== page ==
At Refuge Victoria it’s been a year of building, literally and figuratively, with construction work on one of our core and cluster refuges and most of our refuge accommodation properties, new leadership, improvements to care, and a profile in a national newspaper.
Building and renovations
When your core business is providing specialist crisis accommodation and support services for people escaping family violence, the quality of that accommodation and the facilities where those services are provided must be a priority.
This year, Refuge Victoria undertook significant renovations and construction work on our original Eastern Refuge and 12 of our individual refuge accommodation properties.
It was a massive undertaking. In addition to the normal renovation headaches, there were pandemic-related construction hurdles to overcome such as building delays and shortages of materials.
Most of our refuge accommodation properties have had major renovations, including being painted throughout, the installation of new lighting, and the laying of new flooring. We also built seven new bathrooms and seven new kitchens.
Over at our Eastern Refuge, major renovations were undertaken and included a new kitchen and bathroom, a larger office space, and new storerooms, with the objective of providing better security, offering increased support, and importantly, transforming the refuge into a 24-hour facility.
Refuge Victoria in the news
The inner workings of domestic violence refuges have long been a mystery to all but those who work in them and their clients. And for good reason – the secrecy of refuge locations and the privacy of their clients is essential for keeping the women and their children safe from their violent partners.
In May, the wider community were provided a glimpse into life in refuge, when The Age newspaper ran an in-depth feature on Refuge Victoria, shining a light on the obstacles facing women and children in refuge and highlighting the work we do.
In July this year, Janet Jukes took over the role of CEO, following in the footsteps of former CEO Paula Piccinini, and Interim CEO Ellen Matusko.
Janet brings to the position considerable experience in the human services sector, including work in child, youth and family services, relationship and counselling services, homelessness, family violence, community legal sectors, AIDS Councils and universities.
In 2021, Janet was awarded a Medal of the Order of Australia (General Division) – for services to the community through LGBTIQ advocacy and social welfare organisations.
A recurrent theme in Janet’s professional and voluntary work is a desire to see an improvement in the human dignity of those who are made vulnerable within our communities.
Technological threats and opportunities
One of the many ways our work is different to other human services organisations is our specialist knowledge and understanding of how technologies can be used to perpetrate violence, but we also know how technology can be used to improve safety and security.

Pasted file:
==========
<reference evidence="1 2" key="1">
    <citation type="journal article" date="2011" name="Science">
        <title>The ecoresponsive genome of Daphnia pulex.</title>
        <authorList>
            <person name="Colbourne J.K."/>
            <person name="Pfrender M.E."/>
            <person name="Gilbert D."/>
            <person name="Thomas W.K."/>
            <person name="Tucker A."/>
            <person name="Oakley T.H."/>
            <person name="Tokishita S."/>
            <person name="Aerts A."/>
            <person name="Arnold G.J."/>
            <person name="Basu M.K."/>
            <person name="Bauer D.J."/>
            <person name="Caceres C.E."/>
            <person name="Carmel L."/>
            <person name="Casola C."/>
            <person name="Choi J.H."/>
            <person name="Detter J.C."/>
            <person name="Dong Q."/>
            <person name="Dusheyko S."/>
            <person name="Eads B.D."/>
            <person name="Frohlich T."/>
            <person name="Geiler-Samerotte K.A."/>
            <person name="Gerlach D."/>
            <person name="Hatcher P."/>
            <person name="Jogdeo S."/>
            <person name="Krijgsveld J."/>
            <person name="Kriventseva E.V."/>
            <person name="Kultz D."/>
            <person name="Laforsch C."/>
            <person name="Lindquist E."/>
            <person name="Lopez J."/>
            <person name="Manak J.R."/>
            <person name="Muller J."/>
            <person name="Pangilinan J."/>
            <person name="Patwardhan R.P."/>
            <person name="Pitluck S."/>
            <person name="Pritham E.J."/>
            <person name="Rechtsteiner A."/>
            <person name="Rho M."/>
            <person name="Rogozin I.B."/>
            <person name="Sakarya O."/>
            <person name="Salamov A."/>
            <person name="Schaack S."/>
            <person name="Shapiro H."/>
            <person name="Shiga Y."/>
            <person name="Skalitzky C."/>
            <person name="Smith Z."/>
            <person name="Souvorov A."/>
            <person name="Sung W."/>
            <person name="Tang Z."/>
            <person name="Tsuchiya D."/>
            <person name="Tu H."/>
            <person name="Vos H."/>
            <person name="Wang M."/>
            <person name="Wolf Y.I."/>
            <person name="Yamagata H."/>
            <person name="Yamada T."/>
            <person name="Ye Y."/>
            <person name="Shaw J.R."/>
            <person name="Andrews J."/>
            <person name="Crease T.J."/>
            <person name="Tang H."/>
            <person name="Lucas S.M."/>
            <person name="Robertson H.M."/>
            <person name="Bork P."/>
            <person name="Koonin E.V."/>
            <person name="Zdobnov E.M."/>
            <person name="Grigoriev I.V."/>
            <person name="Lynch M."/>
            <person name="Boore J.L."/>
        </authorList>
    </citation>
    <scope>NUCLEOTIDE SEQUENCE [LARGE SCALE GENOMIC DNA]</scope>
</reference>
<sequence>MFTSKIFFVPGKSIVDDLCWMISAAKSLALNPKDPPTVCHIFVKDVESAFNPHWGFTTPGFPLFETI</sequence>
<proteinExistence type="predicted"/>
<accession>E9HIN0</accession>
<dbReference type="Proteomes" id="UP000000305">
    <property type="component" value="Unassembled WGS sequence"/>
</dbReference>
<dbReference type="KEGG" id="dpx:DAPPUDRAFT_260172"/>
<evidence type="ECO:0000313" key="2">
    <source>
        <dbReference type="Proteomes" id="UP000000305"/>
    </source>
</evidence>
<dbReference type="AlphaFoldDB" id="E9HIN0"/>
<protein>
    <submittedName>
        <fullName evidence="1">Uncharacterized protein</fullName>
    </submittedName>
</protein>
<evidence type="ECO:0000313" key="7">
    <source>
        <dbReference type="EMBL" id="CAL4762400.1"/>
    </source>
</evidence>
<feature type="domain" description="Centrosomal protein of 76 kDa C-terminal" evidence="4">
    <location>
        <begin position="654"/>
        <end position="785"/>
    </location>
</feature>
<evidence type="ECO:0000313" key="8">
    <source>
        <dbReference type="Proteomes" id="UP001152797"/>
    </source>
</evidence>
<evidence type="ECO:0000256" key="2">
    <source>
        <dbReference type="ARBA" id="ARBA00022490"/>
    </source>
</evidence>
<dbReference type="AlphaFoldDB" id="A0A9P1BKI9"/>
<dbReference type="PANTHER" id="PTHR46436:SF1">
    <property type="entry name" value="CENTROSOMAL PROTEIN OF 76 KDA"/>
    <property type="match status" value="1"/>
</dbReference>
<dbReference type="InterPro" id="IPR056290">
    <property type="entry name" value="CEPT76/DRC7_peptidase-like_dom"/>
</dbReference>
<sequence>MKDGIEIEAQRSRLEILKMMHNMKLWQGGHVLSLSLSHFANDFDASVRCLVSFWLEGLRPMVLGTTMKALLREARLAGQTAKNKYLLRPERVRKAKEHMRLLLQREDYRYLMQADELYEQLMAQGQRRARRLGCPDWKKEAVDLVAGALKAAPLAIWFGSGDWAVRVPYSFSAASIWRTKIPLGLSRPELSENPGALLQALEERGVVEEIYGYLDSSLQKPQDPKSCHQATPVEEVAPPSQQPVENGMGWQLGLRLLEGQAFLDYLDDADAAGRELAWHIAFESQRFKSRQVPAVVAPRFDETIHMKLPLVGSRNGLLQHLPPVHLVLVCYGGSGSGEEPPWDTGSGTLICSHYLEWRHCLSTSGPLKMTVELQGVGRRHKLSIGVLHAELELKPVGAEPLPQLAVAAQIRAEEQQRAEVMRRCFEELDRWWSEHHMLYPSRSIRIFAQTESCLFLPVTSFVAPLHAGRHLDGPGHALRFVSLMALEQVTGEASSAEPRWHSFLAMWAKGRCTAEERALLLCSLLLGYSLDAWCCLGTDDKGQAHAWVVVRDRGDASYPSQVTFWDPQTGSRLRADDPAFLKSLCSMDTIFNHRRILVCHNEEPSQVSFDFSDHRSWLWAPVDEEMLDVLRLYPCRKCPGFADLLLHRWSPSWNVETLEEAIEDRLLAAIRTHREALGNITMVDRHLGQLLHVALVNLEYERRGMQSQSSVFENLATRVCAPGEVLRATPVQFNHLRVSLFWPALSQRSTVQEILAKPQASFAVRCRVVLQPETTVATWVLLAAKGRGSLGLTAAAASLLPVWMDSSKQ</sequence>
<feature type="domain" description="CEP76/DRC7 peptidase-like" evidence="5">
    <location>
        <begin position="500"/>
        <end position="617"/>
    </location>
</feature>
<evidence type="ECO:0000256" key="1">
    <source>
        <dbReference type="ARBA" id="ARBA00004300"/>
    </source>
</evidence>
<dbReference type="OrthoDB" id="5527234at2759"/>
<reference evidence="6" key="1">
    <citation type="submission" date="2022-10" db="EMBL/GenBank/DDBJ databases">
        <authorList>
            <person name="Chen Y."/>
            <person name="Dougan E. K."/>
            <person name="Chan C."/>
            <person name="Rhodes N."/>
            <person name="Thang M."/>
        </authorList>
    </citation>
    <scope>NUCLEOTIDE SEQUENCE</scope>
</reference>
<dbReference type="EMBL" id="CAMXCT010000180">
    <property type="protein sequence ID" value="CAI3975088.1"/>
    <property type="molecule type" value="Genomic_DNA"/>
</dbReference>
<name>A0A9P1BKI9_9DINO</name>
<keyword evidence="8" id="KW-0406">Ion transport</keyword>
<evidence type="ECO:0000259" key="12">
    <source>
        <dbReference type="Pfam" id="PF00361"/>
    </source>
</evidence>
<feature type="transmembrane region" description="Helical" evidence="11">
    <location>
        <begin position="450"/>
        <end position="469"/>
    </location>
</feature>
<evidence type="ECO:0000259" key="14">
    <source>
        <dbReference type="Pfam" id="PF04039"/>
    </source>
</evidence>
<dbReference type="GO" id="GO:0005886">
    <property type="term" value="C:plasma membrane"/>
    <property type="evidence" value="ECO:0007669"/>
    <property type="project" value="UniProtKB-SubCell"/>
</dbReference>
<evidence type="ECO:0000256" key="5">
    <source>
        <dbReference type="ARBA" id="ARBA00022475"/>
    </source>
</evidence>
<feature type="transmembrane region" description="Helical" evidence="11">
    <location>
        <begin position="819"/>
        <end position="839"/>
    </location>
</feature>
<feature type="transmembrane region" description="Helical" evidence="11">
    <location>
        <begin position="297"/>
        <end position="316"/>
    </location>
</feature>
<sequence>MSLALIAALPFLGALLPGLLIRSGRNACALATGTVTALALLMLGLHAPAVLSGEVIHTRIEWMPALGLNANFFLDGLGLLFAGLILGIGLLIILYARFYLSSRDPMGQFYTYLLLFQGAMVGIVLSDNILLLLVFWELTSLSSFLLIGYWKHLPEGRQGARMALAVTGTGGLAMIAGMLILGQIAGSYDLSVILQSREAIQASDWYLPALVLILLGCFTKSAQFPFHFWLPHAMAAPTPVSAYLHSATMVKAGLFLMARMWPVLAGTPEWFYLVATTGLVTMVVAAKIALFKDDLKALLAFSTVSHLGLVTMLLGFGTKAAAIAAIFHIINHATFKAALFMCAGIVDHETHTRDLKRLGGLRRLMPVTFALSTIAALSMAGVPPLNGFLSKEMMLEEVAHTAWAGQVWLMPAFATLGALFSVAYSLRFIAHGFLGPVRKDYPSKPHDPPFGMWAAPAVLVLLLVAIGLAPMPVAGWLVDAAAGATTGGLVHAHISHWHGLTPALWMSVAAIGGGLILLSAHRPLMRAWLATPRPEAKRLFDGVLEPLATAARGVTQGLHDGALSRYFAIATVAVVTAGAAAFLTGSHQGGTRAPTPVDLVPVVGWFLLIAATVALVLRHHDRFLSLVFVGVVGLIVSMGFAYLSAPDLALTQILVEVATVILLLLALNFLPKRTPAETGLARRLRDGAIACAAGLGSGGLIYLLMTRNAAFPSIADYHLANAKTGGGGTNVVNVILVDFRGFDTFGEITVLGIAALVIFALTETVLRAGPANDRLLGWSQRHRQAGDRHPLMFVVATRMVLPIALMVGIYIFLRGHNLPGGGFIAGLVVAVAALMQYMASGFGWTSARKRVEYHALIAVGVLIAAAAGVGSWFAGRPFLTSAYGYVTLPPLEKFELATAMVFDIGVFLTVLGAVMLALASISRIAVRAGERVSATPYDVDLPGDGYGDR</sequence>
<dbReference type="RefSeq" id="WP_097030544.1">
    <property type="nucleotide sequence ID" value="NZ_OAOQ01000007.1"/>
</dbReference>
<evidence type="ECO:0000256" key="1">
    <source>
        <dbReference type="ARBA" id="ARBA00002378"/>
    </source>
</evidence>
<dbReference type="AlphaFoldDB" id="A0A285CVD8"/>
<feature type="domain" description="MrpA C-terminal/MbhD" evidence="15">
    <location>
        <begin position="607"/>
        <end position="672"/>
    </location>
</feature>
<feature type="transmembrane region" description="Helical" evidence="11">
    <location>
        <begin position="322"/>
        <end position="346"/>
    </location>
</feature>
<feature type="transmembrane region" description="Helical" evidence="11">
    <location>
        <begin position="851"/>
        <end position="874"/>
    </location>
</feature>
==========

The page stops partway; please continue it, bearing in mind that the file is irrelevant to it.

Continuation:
An example of this was this year when we installed improved CCTV to protect our clients, and strong and fast internet connections so that our clients can support their children in education, and they can work remotely where possible.
Support from colleagues and allies
The work of Refuge Victoria is only possible thanks to the generosity of our philanthropic and corporate supporters, individual donors, sector partners, and of course our key funding agency the Victorian Government Department of Families, Fairness and Housing / Family Safety Victoria.
Yet throughout the year, the gifts that put the biggest smiles on the faces of kids in refuge were the ones donated by small community groups, families and individuals.
Knitting for the Needy donated adorable animal-themed beanies for the kids, blankets, and 180 tiny knitted chickens, each holding a chocolate Easter egg; and BJ Quilters donated some stunning, handmade quilts, printed with animals and toys, to bring some fun and happiness to children.
Refuge Victoria has expertise in working with diverse family groupings to respond to the crisis of family violence including LGBTIQ+ families, families without permanent residency, families with a member who has a disability, and sibling groups escaping violence.
It’s not in our DNA at Refuge Victoria to stand still. Now is the time to focus our resources and redouble our efforts to help people escaping family violence to safety.
“There’s a lot of work still to do,” said Refuge Victoria CEO Janet Jukes. “But perhaps the most encouraging thing I have learned since commencing my role at Refuge Victoria, is that together, we are more than equal to the task.”